Why a recession is great for start-ups

What do AirBnB, Uber and Groupon have in common? They were all founded during the 2008 banking crisis.

In fact, it was Andrew Wolstenholme who coined the phrase “Never Waste a Good Crisis” in his visionary report on the future of the construction industry as a sustainable, low-carbon industry at its lowest point in 2009. Now, we are in the midst of the Covid crisis, which has had a devastating effect on the UK and global economy.

But some of the best-loved companies in the world, from Disney to WhatsApp were founded in times of great struggle. Indeed, many of the innovations that fuelled the ‘white heat of scientific revolution’ celebrated by Harold Wilson in 1963 were born as inventions by the motherhood of necessity that was the 2nd World War.

So why is a recession so good for start-ups? Today, there are three powerful forces driving opportunity.

Talent

The most important is availability of talent. Many skilled senior professionals, fresh graduates or entrepreneurially minded youngsters are facing a world where traditional employment and career paths are blocked or even terminated. Senior professionals can take a further advance on equity in their home while employed or max out their credit cards to buy months of freedom to try something new. Graduates can return home and, with minimal outgoings, trade favours to start a new business. Entrepreneurially minded youngsters can ignore the calls from their seniors to ‘get a proper job’: there just aren’t any!

Availability of Cheap Money

The second powerful force is availability of cheap money. Government has a whole series of incentives backed by cheap money: Kickstart (providing free staff), Bounce Back loans, CBILs, VAT deferral, grants for the self-employed are just the start. Add in mortgage and rates deferrals, furlough and protection from repossession proceedings. Finally, conventional investments are providing very poor returns, so alternative investments by friends, family, angels and private equity can accept higher risks.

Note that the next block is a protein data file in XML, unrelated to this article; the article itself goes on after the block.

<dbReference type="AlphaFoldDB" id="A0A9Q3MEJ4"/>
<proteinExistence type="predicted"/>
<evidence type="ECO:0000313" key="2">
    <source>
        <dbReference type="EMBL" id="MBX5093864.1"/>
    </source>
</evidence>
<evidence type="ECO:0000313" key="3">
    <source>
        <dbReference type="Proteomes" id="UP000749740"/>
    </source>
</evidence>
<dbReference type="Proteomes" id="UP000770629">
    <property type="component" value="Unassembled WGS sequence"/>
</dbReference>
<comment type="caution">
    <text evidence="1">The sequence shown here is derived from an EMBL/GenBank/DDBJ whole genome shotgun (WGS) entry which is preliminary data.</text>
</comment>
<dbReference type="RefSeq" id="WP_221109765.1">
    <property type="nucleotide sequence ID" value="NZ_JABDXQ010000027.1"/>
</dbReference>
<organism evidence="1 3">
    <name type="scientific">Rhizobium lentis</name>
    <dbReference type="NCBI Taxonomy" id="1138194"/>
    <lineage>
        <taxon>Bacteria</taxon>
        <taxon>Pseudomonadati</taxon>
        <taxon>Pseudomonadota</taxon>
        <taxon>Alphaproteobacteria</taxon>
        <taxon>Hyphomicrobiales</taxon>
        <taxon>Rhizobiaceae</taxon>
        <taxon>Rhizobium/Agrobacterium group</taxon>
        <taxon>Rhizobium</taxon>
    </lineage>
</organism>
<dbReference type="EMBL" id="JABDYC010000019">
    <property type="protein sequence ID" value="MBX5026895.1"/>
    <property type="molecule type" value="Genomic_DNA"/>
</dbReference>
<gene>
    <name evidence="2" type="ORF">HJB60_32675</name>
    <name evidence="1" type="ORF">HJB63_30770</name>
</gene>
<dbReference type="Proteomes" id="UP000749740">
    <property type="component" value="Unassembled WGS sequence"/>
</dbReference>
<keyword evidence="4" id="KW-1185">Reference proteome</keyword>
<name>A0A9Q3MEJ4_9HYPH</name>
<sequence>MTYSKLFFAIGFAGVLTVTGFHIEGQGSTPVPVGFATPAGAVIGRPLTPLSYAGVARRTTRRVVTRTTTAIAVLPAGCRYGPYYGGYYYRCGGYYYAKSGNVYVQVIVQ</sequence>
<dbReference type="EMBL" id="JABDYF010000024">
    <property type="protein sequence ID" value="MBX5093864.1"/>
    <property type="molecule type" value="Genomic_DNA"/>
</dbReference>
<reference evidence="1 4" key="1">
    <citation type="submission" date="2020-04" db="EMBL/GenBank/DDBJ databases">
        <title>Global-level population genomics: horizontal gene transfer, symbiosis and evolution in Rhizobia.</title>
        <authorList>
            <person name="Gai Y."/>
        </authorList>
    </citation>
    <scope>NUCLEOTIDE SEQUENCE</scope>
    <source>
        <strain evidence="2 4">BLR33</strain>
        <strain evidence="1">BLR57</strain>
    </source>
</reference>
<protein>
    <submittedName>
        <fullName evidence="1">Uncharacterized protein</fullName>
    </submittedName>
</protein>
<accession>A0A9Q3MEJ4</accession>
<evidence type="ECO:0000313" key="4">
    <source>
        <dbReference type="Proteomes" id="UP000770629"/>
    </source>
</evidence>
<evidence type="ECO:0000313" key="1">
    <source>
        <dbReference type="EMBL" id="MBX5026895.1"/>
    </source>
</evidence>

Disruption

The third powerful force is disruption. The existing market players find that business as usual is no longer possible but often lack the resources, agility or innovation to re-invent themselves. Disruption also creates all kinds of unsatisfied needs that haven’t been exploited and accelerates existing trends.

Opportunity

All of these forces spell opportunity for those with the courage or desperation to start something new. Even if you don’t have the ambition to create the next Uber or Groupon, maybe it’s time to sow the seeds of something that will reap success in the future?

Carpe Diem!

This article was previously published in KCW London on 16th December. You can see the original article here

Charles McLachlan is the founder of FuturePerfect and on a mission to transform the future of work and business. The Portfolio Executive programme is a new initiative to help executives build a sustainable and impactful second-half-career. Creating an alternative future takes imagination, design, organisation and many other thinking skills. Charles is happy to lend them to you.